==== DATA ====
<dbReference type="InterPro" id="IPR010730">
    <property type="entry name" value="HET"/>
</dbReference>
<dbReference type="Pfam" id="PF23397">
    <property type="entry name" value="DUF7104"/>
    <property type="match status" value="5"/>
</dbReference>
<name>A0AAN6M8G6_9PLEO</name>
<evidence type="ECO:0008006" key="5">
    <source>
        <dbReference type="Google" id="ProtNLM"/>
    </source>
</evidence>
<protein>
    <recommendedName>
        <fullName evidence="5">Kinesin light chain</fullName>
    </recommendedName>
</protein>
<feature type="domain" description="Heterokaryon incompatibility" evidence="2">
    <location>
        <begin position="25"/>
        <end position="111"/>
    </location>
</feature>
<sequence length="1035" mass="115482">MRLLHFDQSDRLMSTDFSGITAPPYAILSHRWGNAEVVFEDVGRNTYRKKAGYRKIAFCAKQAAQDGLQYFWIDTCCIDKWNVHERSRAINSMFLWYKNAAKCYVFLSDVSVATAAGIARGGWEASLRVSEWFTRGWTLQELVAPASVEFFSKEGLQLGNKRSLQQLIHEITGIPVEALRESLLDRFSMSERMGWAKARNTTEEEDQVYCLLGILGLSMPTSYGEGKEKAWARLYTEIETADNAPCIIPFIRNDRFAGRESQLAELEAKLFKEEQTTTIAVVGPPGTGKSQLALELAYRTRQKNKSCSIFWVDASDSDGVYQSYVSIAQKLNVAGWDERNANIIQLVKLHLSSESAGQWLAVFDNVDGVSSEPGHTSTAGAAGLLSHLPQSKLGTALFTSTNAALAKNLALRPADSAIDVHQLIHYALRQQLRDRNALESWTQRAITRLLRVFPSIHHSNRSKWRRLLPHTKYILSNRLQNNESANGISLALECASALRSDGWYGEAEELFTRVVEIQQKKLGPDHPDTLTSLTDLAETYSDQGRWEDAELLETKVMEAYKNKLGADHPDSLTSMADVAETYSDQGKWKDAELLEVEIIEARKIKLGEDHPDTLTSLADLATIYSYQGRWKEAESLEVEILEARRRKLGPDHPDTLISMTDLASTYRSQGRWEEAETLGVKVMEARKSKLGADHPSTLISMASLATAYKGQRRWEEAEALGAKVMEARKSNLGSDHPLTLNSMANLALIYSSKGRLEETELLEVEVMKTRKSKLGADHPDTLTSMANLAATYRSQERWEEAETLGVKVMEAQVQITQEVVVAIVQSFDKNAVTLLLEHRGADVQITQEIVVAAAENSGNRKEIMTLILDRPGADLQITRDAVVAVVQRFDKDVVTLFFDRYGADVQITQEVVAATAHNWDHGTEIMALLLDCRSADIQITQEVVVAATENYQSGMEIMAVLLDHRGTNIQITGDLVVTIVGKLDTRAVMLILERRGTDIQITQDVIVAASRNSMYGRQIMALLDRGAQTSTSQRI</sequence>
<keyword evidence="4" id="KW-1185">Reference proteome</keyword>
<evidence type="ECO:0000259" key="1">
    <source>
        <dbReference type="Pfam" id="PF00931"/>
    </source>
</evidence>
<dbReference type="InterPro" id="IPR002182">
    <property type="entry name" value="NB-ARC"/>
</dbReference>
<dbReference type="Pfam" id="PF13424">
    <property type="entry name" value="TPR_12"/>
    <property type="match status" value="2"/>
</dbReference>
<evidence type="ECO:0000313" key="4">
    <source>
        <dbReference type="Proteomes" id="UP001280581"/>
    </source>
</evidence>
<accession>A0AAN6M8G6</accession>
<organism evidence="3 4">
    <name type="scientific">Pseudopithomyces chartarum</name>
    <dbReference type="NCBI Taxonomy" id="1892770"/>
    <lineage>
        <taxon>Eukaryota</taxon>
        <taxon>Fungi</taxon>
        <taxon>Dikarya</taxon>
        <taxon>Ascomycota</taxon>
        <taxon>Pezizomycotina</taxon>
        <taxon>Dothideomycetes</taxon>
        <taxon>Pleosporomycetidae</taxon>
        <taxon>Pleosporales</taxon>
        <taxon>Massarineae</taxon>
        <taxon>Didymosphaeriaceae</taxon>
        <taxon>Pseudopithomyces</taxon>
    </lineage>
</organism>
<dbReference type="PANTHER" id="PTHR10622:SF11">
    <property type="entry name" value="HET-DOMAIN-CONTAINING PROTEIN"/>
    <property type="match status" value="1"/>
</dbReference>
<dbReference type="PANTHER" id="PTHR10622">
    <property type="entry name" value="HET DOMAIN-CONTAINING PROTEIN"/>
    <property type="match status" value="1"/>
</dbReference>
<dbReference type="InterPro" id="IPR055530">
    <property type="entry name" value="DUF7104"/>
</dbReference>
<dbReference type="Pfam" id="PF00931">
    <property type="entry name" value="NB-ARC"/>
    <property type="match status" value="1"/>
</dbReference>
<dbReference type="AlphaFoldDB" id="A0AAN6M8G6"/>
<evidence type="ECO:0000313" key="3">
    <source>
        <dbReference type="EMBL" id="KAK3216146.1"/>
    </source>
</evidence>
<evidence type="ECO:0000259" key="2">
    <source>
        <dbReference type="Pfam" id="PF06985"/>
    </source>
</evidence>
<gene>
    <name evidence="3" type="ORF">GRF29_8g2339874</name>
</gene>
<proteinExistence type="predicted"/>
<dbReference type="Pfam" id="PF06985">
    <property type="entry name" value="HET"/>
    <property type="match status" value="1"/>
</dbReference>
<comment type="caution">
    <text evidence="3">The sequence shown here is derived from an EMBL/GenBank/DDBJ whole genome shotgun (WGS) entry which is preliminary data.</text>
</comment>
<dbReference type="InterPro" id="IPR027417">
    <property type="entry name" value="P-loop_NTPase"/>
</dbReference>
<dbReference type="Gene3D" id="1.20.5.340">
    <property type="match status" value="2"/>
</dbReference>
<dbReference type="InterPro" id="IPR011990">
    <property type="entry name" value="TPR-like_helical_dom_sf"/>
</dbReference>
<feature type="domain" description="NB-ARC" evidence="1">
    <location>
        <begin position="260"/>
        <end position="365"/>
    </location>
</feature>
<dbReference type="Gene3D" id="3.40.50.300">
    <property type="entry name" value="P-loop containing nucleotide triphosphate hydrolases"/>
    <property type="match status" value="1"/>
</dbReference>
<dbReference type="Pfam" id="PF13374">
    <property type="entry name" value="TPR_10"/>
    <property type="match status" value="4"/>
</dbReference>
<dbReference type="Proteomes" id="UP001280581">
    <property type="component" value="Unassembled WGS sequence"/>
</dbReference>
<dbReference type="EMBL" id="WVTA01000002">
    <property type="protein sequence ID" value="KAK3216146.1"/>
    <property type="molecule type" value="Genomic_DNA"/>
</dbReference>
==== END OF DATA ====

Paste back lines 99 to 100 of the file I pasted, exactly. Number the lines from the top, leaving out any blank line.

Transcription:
<dbReference type="InterPro" id="IPR027417">
    <property type="entry name" value="P-loop_NTPase"/>